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When we first saw this grown Ivar in “The Last Ship,” he was contemptuous of his father’s deception about the fate of the Wessex settlers, saying “It was a waste of time. They were dead. Ragnar wanted to sail to Paris. He wanted to be famous. Isn’t that more important?” But throughout this episode, we see how Ivar, always observing, collects fragments of the identity he is to assume. Sparring with his brothers, he shows he’s a match for their skills, even while seated on a stump. But he also sees how they don’t take his abilities seriously (even after he whizzes an arrow and an axe tauntingly close to their heads). Spying on his brothers—all of whom have been sleeping with the seemingly complacent Margrethe—he imagines that joining in sexually will make him truly one of them. When he can’t, his fury is irrational, but understandable in its thwarted desperation. Plus, sure, Ivar’s always been something of a little prick. (It’s clear that Margrethe—as a slave, completely powerless—is set to join Vikings’ long line of strong women who find their own strategies to thrive in a society where their roles are prescribed for them.) Emboldened by Margrethe’s words, Ivar later scolds his brothers, “None of you deserves our father,” his own restless search for identity seeing him adopt the stance of the one true heir to Ragnar’s legacy.

But Ivar—confiding in Ragnar that only he ever dared sit in Ragnar’s empty throne when no one was looking—finally finds his truth in Margrethe’s words, telling Ragnar off for abandoning him, and laying claim to being his one son willing to undertake the journey to Wessex. Høgh and Fimmel find a lovely, prickly rhythm here, Ivar’s feigned shock at being invited (“What use is a cripple on such a journey?”) eliciting Ragnar’s playfully dismissive, “Ehhh, so don’t come.” In the end, father and son, slouching alone on their thrones in the empty hall, stare off into a future as uncertain as it is promising in Vikings’ assured return.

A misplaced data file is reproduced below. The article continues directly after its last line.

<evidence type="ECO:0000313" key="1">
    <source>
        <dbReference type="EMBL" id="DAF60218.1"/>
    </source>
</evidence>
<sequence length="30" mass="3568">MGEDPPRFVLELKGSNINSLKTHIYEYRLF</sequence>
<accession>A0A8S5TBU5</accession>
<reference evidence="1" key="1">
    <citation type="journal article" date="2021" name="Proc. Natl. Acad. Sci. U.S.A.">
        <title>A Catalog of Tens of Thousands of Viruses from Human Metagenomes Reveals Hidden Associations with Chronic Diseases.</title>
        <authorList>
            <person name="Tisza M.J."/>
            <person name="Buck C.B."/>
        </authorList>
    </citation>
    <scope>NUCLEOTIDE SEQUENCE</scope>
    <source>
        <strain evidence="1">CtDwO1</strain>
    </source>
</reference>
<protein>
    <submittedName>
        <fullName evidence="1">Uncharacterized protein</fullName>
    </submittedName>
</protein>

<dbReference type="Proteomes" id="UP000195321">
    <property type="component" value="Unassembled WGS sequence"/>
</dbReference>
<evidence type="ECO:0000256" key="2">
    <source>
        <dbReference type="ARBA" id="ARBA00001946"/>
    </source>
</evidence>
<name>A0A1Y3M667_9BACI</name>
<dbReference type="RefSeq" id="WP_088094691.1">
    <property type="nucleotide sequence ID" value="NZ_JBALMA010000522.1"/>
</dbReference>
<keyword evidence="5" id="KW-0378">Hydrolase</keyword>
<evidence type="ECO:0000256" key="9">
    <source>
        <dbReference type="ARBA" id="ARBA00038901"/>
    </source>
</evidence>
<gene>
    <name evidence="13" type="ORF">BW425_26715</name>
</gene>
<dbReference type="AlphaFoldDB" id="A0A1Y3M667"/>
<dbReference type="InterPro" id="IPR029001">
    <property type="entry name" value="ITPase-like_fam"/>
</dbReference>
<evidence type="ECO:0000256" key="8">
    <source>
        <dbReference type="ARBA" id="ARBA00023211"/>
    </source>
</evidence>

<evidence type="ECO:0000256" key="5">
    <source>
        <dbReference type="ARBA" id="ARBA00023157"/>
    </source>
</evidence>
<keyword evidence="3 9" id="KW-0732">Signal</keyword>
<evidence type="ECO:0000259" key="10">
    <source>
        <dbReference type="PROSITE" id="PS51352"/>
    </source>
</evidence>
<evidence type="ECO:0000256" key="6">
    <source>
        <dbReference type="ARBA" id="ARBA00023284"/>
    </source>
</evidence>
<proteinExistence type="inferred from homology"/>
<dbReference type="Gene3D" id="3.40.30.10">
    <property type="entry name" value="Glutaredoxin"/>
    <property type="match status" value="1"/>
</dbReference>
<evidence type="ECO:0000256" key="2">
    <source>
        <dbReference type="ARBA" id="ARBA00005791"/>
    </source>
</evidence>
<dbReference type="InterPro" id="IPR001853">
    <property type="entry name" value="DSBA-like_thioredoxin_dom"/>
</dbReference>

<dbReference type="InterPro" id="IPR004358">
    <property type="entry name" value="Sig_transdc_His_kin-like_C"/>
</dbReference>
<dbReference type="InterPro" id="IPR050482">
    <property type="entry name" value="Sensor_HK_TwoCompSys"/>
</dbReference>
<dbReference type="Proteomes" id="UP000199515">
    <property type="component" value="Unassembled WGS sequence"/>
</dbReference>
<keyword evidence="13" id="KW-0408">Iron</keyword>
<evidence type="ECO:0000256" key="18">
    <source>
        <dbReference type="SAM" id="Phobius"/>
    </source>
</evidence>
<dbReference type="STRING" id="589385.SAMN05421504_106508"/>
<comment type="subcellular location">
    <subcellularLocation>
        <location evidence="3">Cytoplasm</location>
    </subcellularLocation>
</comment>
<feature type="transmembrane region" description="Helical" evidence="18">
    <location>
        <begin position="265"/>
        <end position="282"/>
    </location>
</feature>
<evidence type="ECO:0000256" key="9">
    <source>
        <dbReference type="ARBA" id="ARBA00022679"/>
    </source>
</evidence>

Stray observations

  • “The Outsider” does a fine job in reintroducing Ragnar’s sons, several scenes integrating an unobtrusive roll call so we can discern their individual characteristics. Jordan Smith’s Ubbe is watchful and emotional, his conflicted soul seeing him first challenge Ragnar upon his initial return, and then quailing as Ragnar pulls him in for an embrace. (He also calls out Ivar for slimily groping Margrethe at table, and later asserts that she must agree before they give her to Ivar.) Marco Ilsø’s Hvitserk thus far seems the most placid of the four, looking to older brother Ubbe for his lead. And David Lindstrom’s Sigurd is the most openly contemptuous, his runty resentment only enhanced by how much the actor looks like Brendan Sexton III’s bully in Welcome To The Dollhouse.
  • Bjorn, meanwhile, is Bjorn, strong and mopey, telling the nursing Torvi, “Everything was always what he wanted. Everything was always for him. Those days are gone.”
  • Consulting John Kavanagh’s Seer (whose added some unappealing lip-crust to his already unsettling countenance), Bjorn is told Ragnar’s return brings, “calamity, discord, tragedy, chaos, and death.” Always a pip, that Seer.
  • Astrid and Lagertha’s relationship is introduced with some truly impressive wrestling practice, a no-nonsense display of martial prowess only halted when Lagertha gains the painful upper hand and informs Astrid, enigmatically, “I want you to be ready. You won’t be ready until you put some doubt in my mind.”
  • Astrid teases Ragnar about his advancing age, claiming, “I think my wet nurse was a little in love with you.” Ragnar: “When can I meet her?”
  • Startling Helga with a pinch on the bum, Ragnar says, “You look like you’ve seen a ghost.” When she asks, “Are you a ghost?,” he responds, mischievously, “Perhaps I am.”
  • Welcome back to the A.V. Club’s Vikings reviews, everyone. And, of course, SHIELD WALL!